A STUDY on air pollution recently published by the European Environment Agency shows that nine out of 10 Europeans are breathing bad air, with Slovakia having some of the most polluted air among the EU countries, the Sme daily reported on its website.
Europeans are exposed to small particles and dust, but also to excessive concentrations of ozone in the air they breathe.
Microparticles, mainly PM10 particles with a perimeter of 10 micrometres (including dust or pollen), are chief among Slovakia’s air pollution problems, Sme wrote, citing a recent study published in the Lancet journal, which shows that this form of pollution can have a negative impact on newborns. The microparticles cause fetuses to develop slower in the womb, which results in a lower birth weight, according to the study.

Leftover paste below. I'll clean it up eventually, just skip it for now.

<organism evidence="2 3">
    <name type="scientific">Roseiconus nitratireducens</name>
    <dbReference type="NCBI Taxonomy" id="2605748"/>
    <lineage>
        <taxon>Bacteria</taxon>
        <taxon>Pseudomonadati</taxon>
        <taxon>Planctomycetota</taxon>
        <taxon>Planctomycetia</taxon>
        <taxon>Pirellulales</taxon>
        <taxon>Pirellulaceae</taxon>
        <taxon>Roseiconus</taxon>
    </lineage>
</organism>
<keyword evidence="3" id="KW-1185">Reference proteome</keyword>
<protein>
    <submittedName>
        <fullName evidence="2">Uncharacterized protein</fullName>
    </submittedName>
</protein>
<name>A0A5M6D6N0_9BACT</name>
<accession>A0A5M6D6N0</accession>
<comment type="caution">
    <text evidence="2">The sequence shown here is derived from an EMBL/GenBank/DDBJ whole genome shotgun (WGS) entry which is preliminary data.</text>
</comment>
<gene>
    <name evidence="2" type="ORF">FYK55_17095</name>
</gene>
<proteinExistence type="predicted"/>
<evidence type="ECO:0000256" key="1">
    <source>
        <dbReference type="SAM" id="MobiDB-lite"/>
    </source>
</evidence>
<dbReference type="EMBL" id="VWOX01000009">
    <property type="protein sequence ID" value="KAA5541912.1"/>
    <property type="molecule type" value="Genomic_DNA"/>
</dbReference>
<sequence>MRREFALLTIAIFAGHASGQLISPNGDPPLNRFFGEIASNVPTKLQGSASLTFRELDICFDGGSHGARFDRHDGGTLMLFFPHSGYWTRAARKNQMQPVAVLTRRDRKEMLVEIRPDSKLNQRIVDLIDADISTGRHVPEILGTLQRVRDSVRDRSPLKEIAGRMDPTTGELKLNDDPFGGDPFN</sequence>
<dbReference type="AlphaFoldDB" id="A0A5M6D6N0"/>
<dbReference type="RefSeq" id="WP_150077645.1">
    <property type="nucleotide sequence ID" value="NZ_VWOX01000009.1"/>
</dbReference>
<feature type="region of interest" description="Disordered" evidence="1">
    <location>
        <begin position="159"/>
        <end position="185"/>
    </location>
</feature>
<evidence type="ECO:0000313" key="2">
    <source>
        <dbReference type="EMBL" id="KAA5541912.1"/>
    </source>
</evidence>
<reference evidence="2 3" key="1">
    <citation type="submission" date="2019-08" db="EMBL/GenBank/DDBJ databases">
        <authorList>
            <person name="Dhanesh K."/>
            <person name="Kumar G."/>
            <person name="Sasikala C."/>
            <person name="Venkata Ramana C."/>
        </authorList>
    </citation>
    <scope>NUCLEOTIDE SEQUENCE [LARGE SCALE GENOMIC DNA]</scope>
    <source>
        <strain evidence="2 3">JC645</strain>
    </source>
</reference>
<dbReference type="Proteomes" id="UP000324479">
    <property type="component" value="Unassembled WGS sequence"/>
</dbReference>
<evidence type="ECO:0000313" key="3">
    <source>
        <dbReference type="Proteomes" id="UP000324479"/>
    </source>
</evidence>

“The annual limit value was most often exceeded in Poland, Italy, Slovakia, the Balkan region, Turkey and also several urban regions,” the EEA study reads about the data from 2011.
Regarding both PM10 and PM2.5 airborne particles, Slovakia’s air quality was the third worst in Europe in 2011, Sme wrote.
The situation is similar regarding ozone pollution.
Compiled by Michaela Terenzani from press reports
The Slovak Spectator cannot vouch for the accuracy of the information
presented in its Flash News postings.
16. Oct 2013 at 14:00